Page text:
June 3, 2014

An applicant for an accidental or line of duty disability retirement allowance has the burden of establishing that he or she is entitled to such a retirement allowance


An applicant for an accidental or line of duty disability retirement allowance has the burden of establishing that he or she is entitled to such a retirement allowance

The State Comptroller denied a police officer’s application for accidental disability retirement benefits on the ground that he was not permanently incapacitated from the performance of his duties. The Appellate Division sustained the Comptroller’s decision explaining that an applicant for accidental disability retirement benefits bares the burden of establishing that he or she was permanently incapacitated from performing his or her duties as a police officer and in the event there are conflicts in the medical evidence, the Comptroller may credit the opinion of one expert over another, and that determination will not be disturbed when supported by substantial evidence. [Appellate Division, Third Department, 2014 NY Slip Op 02998]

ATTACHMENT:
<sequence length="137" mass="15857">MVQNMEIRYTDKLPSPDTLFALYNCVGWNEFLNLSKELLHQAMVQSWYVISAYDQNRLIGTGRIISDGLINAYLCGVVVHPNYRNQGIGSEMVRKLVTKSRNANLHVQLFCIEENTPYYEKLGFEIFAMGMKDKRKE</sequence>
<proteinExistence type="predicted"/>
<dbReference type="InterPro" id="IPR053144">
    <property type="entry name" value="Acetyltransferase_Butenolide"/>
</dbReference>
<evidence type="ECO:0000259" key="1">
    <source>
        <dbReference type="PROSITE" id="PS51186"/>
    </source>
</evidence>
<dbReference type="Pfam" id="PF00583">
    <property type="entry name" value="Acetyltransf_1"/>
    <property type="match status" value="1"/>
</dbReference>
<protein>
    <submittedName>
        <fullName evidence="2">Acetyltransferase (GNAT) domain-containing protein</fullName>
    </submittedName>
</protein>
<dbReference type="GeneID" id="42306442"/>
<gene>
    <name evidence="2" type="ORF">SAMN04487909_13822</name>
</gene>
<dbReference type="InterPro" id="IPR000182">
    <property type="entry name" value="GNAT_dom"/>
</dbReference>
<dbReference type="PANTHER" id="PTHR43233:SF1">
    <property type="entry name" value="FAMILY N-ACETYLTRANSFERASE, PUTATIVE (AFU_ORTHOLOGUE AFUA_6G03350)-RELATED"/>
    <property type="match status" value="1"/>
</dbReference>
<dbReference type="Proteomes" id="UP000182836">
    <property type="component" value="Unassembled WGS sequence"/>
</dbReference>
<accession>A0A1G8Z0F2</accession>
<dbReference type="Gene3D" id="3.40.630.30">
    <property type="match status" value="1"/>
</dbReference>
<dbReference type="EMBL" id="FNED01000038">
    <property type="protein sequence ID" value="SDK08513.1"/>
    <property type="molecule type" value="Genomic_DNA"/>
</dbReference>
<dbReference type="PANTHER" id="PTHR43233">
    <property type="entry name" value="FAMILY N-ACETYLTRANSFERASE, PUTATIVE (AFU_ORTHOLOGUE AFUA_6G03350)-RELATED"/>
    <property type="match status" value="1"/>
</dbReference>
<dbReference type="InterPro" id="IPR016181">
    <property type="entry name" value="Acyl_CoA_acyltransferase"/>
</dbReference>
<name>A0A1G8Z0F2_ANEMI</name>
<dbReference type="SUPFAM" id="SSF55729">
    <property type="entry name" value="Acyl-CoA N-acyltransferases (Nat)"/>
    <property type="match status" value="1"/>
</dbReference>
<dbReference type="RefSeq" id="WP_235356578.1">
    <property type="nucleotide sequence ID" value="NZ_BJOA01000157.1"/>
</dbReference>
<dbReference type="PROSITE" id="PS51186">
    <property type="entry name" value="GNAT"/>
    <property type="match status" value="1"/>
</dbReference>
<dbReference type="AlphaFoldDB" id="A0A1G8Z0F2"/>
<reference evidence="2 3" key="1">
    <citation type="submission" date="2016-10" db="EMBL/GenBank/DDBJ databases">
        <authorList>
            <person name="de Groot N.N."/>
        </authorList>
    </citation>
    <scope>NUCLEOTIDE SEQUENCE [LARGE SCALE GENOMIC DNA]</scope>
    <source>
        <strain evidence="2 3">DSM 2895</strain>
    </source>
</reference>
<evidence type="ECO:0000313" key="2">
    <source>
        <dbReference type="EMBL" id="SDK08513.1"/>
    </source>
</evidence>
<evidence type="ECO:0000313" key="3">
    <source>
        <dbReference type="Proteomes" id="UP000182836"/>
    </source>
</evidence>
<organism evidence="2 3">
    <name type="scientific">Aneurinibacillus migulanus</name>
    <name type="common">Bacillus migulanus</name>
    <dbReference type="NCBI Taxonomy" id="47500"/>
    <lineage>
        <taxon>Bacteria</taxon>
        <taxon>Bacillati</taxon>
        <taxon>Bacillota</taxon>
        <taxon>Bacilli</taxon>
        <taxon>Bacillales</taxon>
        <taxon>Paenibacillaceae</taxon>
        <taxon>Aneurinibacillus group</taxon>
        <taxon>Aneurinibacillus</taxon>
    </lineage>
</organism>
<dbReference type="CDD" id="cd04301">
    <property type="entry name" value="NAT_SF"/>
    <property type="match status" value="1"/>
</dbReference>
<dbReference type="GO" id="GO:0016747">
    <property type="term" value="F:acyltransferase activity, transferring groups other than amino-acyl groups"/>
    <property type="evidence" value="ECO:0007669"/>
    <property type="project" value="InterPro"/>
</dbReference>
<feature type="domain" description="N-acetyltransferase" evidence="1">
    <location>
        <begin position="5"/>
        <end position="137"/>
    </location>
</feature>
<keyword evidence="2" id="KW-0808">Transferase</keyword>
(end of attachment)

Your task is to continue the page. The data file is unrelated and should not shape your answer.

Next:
In another case challenging the Comptroller's disapproval of an application for accidental disability retirement benefits submitted by a court officer on the ground that the underlying incident did not constitute an accident within the meaning of the Retirement and Social Security Law, the Appellate Division sustained the Comptroller decision, explaining that substantial evidence supports the determination. In order to qualify for accidental disability retirement benefits, the court officer was obligated to show that his injuries resulted from an accident, i.e., an event that is "a sudden, fortuitous mischance, unexpected, out of the ordinary, and injurious in impact.  To constitute an accident, the event must arise from risks that are not inherent to court officer's regular employment duties. [Appellate Division, Third Department, 2014 NY Slip Op 03003, 2014]

In a third case the Appellate Division sustained the Comptroller’s rejection of a correction officer application for performance of duty disability retirement benefits based upon work-related injuries she suffered in 2010. The Hearing Officer found that the correction officer had not established that the injuries she suffered were the result of an act of an inmate. The court said that the correction officer bore the burden of demonstrating that the incident in which she sustained her injuries was "the natural or proximate result of any act of an inmate," explaining that “based upon [the correction officer’s] testimony and the incident report completed at the time of the incident, there is a rational basis for the conclusion that the incident was not caused by any direct interaction with an inmate.” [Appellate Division, Third Department, 2014 NY Slip Op 03004]
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